A widely held view, re-asserted in several EU documents, is that "the mobility of citizens within the EU encourages the sharing of cultures and promotes the concept of European citizenship as well as that of a political Europe". Since the Treaty of Rome, therefore, a higher movement of individuals among member states has been favoured. Nonetheless cross-country mobility remains very low and its expected virtuous effects on European integration a matter of mere speculation. To understand why mobility is so low, the project focuses on those few Europeans who do move, seeking to answer some basic questions through empirical multimethod analysis at the individual level: Do people who move really contribute to further European integration? What are the implications of mobility for the quality of life of the persons and families involved? In which regard do ' internal movers ' from member states differ from 'external movers' from candidate countries migrated to the EU?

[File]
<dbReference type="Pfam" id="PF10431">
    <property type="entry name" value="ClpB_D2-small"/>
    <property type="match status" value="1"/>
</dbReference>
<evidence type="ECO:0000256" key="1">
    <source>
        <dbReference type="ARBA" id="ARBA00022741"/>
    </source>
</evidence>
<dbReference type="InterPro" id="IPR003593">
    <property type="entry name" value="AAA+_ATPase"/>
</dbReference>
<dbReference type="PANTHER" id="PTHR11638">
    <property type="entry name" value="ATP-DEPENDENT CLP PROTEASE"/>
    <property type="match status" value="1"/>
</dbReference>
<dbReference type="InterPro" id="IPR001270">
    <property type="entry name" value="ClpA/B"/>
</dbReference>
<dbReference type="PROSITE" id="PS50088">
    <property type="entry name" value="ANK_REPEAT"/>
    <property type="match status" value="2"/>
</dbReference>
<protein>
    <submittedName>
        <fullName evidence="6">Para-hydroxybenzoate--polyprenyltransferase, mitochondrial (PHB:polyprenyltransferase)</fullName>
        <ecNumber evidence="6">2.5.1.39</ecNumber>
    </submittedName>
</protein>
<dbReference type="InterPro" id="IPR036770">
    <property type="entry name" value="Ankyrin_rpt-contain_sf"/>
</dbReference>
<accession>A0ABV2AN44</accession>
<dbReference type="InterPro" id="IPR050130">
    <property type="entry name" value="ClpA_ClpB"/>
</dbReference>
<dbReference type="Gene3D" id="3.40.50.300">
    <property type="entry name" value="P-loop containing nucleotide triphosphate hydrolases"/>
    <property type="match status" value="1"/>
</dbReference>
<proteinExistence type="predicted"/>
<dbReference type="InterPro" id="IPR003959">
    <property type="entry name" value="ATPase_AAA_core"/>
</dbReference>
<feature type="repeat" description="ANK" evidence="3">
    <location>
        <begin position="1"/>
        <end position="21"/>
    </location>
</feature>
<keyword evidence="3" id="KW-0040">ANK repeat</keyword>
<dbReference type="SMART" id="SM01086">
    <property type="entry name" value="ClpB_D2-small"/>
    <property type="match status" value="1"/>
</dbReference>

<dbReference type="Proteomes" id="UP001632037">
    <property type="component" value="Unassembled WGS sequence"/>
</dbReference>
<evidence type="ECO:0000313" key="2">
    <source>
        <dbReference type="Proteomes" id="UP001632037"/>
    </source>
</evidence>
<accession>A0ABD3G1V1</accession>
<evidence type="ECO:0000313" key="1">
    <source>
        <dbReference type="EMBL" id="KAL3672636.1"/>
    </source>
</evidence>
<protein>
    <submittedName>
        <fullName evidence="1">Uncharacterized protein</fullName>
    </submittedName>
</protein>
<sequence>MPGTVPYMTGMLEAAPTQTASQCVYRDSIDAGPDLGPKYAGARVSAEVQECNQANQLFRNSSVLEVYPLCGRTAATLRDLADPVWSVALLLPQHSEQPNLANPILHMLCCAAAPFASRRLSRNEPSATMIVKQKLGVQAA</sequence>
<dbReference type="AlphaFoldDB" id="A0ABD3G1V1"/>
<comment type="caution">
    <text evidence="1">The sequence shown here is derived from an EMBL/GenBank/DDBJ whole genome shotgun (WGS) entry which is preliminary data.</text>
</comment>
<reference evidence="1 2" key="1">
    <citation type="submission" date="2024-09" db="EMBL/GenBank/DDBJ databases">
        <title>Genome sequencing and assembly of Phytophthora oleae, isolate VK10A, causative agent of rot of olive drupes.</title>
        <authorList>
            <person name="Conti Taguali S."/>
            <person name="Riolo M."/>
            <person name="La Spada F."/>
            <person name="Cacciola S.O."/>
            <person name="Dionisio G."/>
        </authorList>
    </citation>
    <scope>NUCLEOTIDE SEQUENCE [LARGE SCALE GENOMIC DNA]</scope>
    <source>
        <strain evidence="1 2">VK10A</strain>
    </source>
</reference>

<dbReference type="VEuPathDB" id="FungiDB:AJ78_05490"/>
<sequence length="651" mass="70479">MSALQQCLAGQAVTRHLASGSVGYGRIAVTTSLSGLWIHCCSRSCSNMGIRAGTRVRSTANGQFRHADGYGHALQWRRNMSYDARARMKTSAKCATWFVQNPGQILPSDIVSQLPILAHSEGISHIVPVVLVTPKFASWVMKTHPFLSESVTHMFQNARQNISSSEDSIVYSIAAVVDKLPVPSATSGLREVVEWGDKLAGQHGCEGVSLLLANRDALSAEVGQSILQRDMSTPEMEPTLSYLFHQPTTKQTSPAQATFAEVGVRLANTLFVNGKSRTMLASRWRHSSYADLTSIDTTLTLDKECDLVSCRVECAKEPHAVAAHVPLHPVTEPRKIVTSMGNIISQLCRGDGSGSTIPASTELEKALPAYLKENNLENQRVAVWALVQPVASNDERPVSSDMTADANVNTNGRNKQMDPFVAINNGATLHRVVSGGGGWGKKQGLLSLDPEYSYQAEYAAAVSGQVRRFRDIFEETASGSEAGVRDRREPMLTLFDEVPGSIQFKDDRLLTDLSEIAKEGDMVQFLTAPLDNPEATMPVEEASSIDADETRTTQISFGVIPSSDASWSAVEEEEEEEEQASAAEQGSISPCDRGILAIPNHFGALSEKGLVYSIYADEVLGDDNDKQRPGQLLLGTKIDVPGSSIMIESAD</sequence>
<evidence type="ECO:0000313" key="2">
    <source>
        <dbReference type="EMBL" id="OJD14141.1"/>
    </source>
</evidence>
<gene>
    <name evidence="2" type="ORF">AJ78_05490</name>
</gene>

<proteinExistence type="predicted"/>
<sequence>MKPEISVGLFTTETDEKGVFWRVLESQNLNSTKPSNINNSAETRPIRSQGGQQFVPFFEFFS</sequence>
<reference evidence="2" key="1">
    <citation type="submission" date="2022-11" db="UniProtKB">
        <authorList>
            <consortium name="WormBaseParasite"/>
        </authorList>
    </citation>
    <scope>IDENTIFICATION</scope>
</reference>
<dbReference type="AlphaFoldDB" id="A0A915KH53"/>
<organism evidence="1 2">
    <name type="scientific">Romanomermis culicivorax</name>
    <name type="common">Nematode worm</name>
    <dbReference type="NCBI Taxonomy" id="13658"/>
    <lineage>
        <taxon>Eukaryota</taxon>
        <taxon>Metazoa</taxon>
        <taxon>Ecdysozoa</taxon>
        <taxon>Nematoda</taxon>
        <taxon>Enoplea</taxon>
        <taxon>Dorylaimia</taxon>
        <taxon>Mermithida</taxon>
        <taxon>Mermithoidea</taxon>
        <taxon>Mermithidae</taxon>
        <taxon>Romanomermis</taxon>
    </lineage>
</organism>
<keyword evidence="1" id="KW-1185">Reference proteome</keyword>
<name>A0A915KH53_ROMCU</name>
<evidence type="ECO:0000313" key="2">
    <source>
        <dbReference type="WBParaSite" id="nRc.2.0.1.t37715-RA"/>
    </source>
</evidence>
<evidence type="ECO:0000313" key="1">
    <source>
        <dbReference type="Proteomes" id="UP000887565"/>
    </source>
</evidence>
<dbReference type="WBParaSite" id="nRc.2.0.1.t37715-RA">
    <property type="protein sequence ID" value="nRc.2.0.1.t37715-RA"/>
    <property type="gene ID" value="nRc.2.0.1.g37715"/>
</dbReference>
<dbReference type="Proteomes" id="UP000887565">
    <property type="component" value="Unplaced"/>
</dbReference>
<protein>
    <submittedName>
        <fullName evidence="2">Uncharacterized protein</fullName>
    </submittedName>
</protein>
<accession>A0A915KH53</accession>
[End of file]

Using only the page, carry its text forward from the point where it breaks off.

Funding SchemeCSC - Cost-sharing contracts
OX2 6UD Oxford